At Target, we discussed the strategy of ripping the bandaid off. Given the lack of time, the first move was to get the existing resources into the new structure. From there, the talent strategy was in place to train those that could make the transition to a new way of working and over time, bring in outside resources that fit the mold.
Another challenge that many senior leaders have is not setting the context of the change before actually making moves. It’s critical to bring the team along and help them understand the Why before working through the How. This is a critical organizational change that starts with the culture, mindset, and values of the new world. Not bringing people along and making them be a part of the process, rather than just the recipient of it, is a recipe for disaster.
Team sizing in the product model is often a challenge for those making the transition. Right-sizing the teams as quickly as possible is a critical decision that must be made by senior leaders. Often, the old thinking permeates these decisions and the result is the formation of teams that too big.
Finance is often a group that struggles with this change. The complete shift of funding teams, not projects, requires a complete transformation for how finance views the world. Funding capacity and not discrete projects are the most common ways mature product organizations operate.
Coaching and Leading Product Teams
We spent the last part of the event discussing how to lead and coach product teams. The discussion was compelling and we could have spent the entire session on this topic alone.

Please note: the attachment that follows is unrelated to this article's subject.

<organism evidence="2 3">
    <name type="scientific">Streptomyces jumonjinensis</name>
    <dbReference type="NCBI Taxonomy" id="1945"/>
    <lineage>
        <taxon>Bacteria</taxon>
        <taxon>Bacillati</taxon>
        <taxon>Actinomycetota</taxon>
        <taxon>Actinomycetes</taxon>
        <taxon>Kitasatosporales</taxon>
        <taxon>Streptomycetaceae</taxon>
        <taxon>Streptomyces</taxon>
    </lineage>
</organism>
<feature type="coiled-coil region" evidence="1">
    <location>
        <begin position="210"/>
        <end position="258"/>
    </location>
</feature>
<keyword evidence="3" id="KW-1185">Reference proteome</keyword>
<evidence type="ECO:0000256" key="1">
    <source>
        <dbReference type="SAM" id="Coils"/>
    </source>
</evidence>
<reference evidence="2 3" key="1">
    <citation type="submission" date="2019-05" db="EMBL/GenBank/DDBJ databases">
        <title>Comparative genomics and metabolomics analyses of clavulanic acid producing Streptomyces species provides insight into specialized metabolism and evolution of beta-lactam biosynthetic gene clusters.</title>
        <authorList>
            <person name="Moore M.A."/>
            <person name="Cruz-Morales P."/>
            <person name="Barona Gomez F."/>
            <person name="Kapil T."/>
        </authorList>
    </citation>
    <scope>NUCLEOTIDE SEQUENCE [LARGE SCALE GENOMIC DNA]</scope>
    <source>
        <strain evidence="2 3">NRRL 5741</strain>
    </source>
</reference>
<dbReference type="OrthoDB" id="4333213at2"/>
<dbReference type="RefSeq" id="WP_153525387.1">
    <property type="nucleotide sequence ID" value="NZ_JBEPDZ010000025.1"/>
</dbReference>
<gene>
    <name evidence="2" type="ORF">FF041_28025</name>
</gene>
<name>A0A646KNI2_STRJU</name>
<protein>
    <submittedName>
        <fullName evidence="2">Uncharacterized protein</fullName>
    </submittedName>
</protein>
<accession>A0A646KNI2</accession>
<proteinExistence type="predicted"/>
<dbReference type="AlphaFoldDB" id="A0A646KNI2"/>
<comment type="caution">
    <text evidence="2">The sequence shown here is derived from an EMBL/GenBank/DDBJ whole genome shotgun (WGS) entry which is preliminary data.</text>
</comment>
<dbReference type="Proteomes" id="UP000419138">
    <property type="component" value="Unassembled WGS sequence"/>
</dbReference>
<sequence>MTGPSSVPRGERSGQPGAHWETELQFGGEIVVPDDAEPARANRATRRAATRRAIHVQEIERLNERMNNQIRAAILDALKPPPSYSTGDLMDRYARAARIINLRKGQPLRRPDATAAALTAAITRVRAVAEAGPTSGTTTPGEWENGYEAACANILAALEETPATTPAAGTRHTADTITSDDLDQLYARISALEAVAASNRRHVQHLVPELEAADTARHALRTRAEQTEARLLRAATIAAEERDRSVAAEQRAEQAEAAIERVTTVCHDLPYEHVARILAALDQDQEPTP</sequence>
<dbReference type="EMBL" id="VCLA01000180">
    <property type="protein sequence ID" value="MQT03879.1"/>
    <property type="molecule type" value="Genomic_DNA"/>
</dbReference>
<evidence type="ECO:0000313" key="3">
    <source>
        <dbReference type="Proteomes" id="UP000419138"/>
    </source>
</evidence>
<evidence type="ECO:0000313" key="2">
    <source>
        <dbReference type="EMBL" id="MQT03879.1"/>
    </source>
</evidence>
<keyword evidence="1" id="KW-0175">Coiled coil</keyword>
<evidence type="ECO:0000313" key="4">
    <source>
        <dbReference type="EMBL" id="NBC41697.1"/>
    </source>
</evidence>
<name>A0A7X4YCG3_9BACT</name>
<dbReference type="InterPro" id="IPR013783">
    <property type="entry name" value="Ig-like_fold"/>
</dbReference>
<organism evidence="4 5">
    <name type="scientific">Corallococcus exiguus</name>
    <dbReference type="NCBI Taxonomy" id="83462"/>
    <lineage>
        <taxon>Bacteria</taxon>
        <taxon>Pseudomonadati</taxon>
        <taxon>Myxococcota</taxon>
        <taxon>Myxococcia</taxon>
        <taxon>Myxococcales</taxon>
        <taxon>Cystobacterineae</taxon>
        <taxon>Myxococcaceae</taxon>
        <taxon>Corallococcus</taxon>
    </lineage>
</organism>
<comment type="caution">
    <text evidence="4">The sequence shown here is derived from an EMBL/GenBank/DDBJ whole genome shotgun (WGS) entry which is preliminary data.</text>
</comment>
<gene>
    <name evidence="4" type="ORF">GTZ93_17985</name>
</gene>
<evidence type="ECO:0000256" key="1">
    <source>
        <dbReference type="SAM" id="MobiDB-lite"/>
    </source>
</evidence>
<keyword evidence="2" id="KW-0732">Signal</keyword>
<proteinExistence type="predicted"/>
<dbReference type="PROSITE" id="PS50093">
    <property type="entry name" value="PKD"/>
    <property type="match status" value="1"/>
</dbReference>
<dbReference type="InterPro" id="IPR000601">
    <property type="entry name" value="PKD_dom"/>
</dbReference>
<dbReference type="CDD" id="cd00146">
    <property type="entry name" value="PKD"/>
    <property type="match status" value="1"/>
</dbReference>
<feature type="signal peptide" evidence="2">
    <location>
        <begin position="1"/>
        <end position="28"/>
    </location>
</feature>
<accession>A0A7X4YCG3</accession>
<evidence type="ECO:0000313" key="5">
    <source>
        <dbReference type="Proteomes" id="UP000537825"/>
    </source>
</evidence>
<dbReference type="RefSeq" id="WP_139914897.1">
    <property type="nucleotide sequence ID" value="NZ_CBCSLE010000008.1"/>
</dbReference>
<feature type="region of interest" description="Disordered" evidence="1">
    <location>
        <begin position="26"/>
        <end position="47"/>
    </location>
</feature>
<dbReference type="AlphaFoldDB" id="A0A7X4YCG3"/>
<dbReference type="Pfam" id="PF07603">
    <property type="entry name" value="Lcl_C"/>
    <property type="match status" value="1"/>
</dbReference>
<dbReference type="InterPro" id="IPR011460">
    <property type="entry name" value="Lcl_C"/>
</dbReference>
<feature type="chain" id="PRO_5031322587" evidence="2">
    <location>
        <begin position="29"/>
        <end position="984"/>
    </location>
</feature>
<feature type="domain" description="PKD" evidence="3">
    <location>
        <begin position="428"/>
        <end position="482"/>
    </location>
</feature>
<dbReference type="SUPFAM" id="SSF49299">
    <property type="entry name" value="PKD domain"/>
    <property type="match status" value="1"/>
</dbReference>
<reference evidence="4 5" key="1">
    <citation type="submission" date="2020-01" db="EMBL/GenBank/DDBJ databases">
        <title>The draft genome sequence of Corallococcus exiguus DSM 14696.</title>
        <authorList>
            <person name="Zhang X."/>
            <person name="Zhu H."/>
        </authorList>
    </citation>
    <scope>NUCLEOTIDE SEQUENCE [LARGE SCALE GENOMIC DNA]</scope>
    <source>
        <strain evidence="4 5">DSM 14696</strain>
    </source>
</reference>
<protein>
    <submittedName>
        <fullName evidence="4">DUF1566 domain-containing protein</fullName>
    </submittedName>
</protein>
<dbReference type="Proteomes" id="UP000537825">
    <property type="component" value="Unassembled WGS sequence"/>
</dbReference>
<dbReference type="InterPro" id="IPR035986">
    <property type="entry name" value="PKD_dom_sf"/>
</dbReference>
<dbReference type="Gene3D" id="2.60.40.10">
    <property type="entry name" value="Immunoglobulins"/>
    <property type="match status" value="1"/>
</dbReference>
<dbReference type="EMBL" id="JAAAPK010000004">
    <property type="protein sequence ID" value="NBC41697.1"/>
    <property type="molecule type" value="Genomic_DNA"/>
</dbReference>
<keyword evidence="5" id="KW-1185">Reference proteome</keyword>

Here were the themes that emerged:
One of the critical skills a product leader must have is knowing how to coach product managers to define their product’s vision and roadmap. Helping a product owner through the process of defining these strategies with their teams and not in a silo can rally the team around the vision.
Another area of focus when coaching product owners is helping them define the measurement strategy for their products. How will you know when you’ve been successful? What are the North Star metrics to focus on and what are the vanity metrics that should be avoided?
Coaching product owners to see around the corner and expect what questions they will get from senior leaders and stakeholders is a useful skill for product leaders. Leveraging data to make informed prioritization decisions and trade-offs help immensely in this area.
The last theme of the discussion for coaching product teams centered around building a community of practice leaders. Being a product owner can be lonely. Creating forums around the organization’s product practice can lead to the cross-pollination of ideas and methods. This is also a great way for product owners to feel less isolated.
Given the conversation has no signs of slowing down as the event concluded, it was clear that while product leaders play a critical role in any organization, they often lack the support, resources, and tools to effectively lead their teams. That’s why forums like this one are so important.
Again, a big shout out to our good friend Mike Bollinger at Livefront for hosting the group this quarter! Livefront is a mobile application strategy and development firm that has helped numerous companies build incredible mobile experiences.
If you are interested in learning more about the MSP Product Leaders Peer Group, please connect with Joe Ruekert at email@example.com.
Looking for product management leadership, advice and talent? Contact Fahren today.